Suggested Ilocano translation:
Naragsak ni Lila. Imbaga ni nanangna a maaddaanton daytoy iti adi na. [English: Lila is happy. Her mother told her she’d have a younger sibling.]

Filipino: Si Lila ay masaya. Ang ganda-ganda ng itlog na kapatid niya!
Ilocano: Syak Lila naragsak. Napintas ti itlog dyay kabsat na! [English: I, Lila, am happy. Her sibling’s egg is beautiful.]
Suggested Ilocano translation:
Naragsak ni Lila. Nakapinpintas ti itlog a kabsatna! [English: Lila is happy. The egg that’s her sibling-to-be is so beautiful.]
[NOTE: “Her sibling’s egg” and the “egg that’s her sibling-to-be” are two different characters.]

Filipino: Si Lila ay masaya. Naiisip niya kung anong saya ang paglipad kasama ang kapatid niya.
Ilocano: Syak Lila naragsak. Napanunot na naragsak nga agtayab kadwana dtay kabsat na. [English: I, Lila, am happy. She thought she’d be happy to fly with her sibling.]
Suggested Ilocano translation:
Naragsak ni Lila. Immapay iti arapaapna no kasano a kinaragsak ti tumayab a kaduana ti kabsatna. [English: Lila is happy. She thought how happy she’d be to fly with her sibling.]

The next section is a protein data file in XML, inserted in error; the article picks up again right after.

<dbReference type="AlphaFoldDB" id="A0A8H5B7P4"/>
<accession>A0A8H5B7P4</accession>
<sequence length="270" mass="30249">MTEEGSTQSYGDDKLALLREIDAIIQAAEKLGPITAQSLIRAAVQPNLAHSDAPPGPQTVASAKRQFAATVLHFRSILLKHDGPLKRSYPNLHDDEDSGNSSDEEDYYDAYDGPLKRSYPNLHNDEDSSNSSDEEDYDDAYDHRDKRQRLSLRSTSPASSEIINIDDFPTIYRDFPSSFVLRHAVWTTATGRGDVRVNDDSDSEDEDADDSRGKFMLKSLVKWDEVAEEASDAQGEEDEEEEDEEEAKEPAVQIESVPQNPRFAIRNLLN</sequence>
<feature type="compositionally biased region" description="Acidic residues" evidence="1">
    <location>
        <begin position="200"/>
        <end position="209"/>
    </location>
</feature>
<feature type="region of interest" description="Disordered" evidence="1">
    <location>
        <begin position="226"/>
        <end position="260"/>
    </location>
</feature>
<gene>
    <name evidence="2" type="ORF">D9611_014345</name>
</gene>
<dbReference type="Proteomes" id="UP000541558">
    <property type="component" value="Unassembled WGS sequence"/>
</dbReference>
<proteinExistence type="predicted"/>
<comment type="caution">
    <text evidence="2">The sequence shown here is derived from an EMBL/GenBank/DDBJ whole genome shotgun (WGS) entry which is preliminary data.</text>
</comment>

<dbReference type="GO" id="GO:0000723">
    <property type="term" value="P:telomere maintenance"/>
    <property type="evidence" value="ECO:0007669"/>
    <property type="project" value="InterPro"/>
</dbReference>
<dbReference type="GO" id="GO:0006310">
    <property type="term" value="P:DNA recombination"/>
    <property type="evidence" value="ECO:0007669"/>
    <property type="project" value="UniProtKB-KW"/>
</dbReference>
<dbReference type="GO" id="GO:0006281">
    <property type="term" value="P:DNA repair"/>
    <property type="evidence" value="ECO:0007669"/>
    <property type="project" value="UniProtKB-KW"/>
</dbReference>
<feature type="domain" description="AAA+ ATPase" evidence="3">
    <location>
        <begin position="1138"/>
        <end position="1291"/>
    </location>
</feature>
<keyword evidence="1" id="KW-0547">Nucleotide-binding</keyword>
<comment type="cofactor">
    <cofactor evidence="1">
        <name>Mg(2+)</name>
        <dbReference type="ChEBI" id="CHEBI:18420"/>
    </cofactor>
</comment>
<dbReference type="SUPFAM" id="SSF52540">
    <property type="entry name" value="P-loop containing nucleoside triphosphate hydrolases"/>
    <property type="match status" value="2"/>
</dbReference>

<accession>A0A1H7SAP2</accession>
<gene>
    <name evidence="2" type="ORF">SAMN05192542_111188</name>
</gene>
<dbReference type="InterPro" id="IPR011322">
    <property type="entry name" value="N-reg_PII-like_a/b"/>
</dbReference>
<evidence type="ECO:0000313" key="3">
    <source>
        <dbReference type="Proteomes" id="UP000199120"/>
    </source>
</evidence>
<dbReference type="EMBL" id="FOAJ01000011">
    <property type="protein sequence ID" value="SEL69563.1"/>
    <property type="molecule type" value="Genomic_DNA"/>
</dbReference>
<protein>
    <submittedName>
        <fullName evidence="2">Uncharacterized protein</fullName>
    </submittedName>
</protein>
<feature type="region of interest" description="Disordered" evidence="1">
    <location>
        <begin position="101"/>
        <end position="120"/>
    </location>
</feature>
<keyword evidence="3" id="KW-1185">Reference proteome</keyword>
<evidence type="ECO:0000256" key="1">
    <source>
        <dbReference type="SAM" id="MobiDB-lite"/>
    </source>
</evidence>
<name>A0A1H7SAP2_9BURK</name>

Filipino: Ayan na, lumabas na ang kapatid niya! Dino ang pangalan niya.
Ilocano: Addatan, rim mwar dyay kabsat na. Dino ti nagan na. [English: There it is, her sibling came out (was born). Dino is its name.]
Suggested Ilocano translation:
Addaytan, naipasngayen ti kabsatna. Dino ti nagan na. [English: There it is, her sibling was born. Dino is its name.]

Filipino: Pero may mali. Bakit ganyan ang pakpak niya?
Ilocano: Ngom saan nga, agpay so apay takastati payak na? [English: But it’s not true. Why are its wings like that?]
Suggested Ilocano translation:
Ngem adda di umno. Apay kasta ti payakna? [But there’s something wrong. Why are its wings like that?]

Filipino: Si Lila ay malungkot. Paano sila lilipad nang magkasama?
Ilocano: Syak Lila naliday. Kasatno nga agtayab nga adda kadwana? [English: I, Lila, am sad. How to fly together?]